Northam OKs emergency order to help hospitals handle COVID-19 spike

By: - January 10, 2022 2:29 pm

Gov. Ralph Northam speaks at a press conference Thursday, Aug. 5, 2021, where he announced COVID-19 vaccines would be mandatory for state employees. (Ned Oliver/Virginia Mercury)

In his final week in office, Gov. Ralph Northam is approving a limited emergency order meant to give hospitals and public-health agencies more resources to respond to surging COVID-19 hospitalizations.

In a news release Monday, the governor’s office said the 30-day order would “expand the number of available hospital beds, increase staffing capacity at hospitals and nursing homes, and allow public health agencies greater flexbility in responding to the COVID-19 pandemic.”

The order, set to expire Feb. 11 based on modeling that shows hospitalizations may have peaked by then, doesn’t impose any new restrictions that might impact the general public. Instead, it focuses largely on cutting through regulations, including restrictions on adding more beds and rules on which types of health-care workers can administer vaccines.

Hospitals had been asking for new emergency measures since late summer to help them respond to the delta variant of the virus, fueling some frustation among health systems when no new emergency declaration followed. Late last month, the Virginia College of Emergency Physicians asked the governor for an emergency declaration to respond to the omicron variant. With hospitalizations at record highs, Northam said at a news conference, he concluded within the last few days that action was needed.

“It’s causing a real strain on the people who work in hospitals,” Northam said.

With Gov.-elect Glenn Youngkin set to be inagurated Saturday, Northam acknowledged Monday’s event would be and his team’s final COVID-19 briefing nearly two years in the pandemic.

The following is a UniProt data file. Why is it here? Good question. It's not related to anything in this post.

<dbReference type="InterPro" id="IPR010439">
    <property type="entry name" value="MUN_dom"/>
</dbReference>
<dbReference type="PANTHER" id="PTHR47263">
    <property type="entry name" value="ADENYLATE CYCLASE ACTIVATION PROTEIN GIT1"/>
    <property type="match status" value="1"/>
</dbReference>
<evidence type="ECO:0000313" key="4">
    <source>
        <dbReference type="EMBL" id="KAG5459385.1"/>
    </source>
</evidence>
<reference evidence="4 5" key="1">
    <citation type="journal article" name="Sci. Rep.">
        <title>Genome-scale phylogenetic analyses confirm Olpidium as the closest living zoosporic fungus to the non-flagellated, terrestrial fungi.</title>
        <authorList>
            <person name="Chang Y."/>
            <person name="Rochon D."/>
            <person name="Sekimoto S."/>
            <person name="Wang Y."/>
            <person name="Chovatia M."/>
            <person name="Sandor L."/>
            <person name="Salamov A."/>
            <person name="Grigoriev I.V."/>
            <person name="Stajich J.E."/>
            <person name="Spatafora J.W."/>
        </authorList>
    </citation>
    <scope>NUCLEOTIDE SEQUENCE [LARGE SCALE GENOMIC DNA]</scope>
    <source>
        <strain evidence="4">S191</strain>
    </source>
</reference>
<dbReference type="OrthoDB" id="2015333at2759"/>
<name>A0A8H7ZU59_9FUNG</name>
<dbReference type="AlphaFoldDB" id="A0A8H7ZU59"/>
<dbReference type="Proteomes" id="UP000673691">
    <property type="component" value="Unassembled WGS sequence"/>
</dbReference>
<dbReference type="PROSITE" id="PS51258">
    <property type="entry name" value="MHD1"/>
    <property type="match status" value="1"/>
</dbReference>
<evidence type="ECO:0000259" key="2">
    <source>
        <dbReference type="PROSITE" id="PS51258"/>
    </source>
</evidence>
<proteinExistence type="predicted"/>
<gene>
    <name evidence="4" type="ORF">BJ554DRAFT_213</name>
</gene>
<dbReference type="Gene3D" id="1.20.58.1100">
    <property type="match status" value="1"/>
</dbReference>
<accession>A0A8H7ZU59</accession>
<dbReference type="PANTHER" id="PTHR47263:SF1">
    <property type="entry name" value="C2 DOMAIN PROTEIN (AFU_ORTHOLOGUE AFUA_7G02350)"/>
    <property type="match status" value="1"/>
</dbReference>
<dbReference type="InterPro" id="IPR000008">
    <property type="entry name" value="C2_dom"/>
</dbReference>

“I am proud of this team and everyone who has worked so hard on our COVID response for 22 months,” Northam said. “We have consistently followed the science, and our approach has saved thousands of lives.”

Youngkin has signaled a new approach, campaigning against mask and vaccine mandates and saying Virginia will join the legal fight against President Joe Biden’s federal vaccine mandate for large employers.

Northam said he’s had “several very productive conversations” with Youngkin and expects a smooth transition when his administration “turns over the keys on Saturday.”

Responding to questions from repoters, Northam said he has not considered more drastic action like a return to online learning for all Virginia’s schools. The availability of vaccines, he said, makes the current stage of the pandemic fundamentally different from the challenges of early 2020.

“We’re going to have to live with this disease,” Northam said. “We still need precautions to keep ourselves and others … safe. But we will also need to go to school and shop at businesses and feel safe to gather together. That’s why everyone who can needs to be vaccinated.”

Nearly 3,500 Virginians were hospitalized with a confirmed COVID-19 case as of Monday, according to data from the Virginia Department of Health.

The Virginia College of Emergency Physicians said the emergency declaration “should provide necessary relief to emergency departments and hospitals statewide” adding that people neeindg COVID-19 testing should use community testing sites, not ERS.

“Get vaccinated and boosted,” the group said. “When you do, you avoid ever coming here with serious symptoms and you’ll keep ERs open to your neighbors and friends who truly need us.”

In a statement to NBC12, Gov.-elect Glenn Youngkin’s transition team said he “supports the use of tailored executive action that removes staffing barriers and provides health care providers the flexibility in order to deliver high-quality care and give overworked medical professionals the relief they need.”

UPDATE: This article has been updated to include statements from the Virginia College of Emergency Physicians and Gov.-elect Glenn Youngkin’s transition team.

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Graham Moomaw
Graham Moomaw

A veteran Virginia politics reporter, Graham grew up in Hillsville and Lynchburg, graduating from James Madison University and earning a master's degree in journalism from the University of Maryland. Before joining the Mercury in 2019, he spent six years at the Richmond Times-Dispatch, most of that time covering the governor's office, the General Assembly and state politics. He also covered city hall and politics at The Daily Progress in Charlottesville.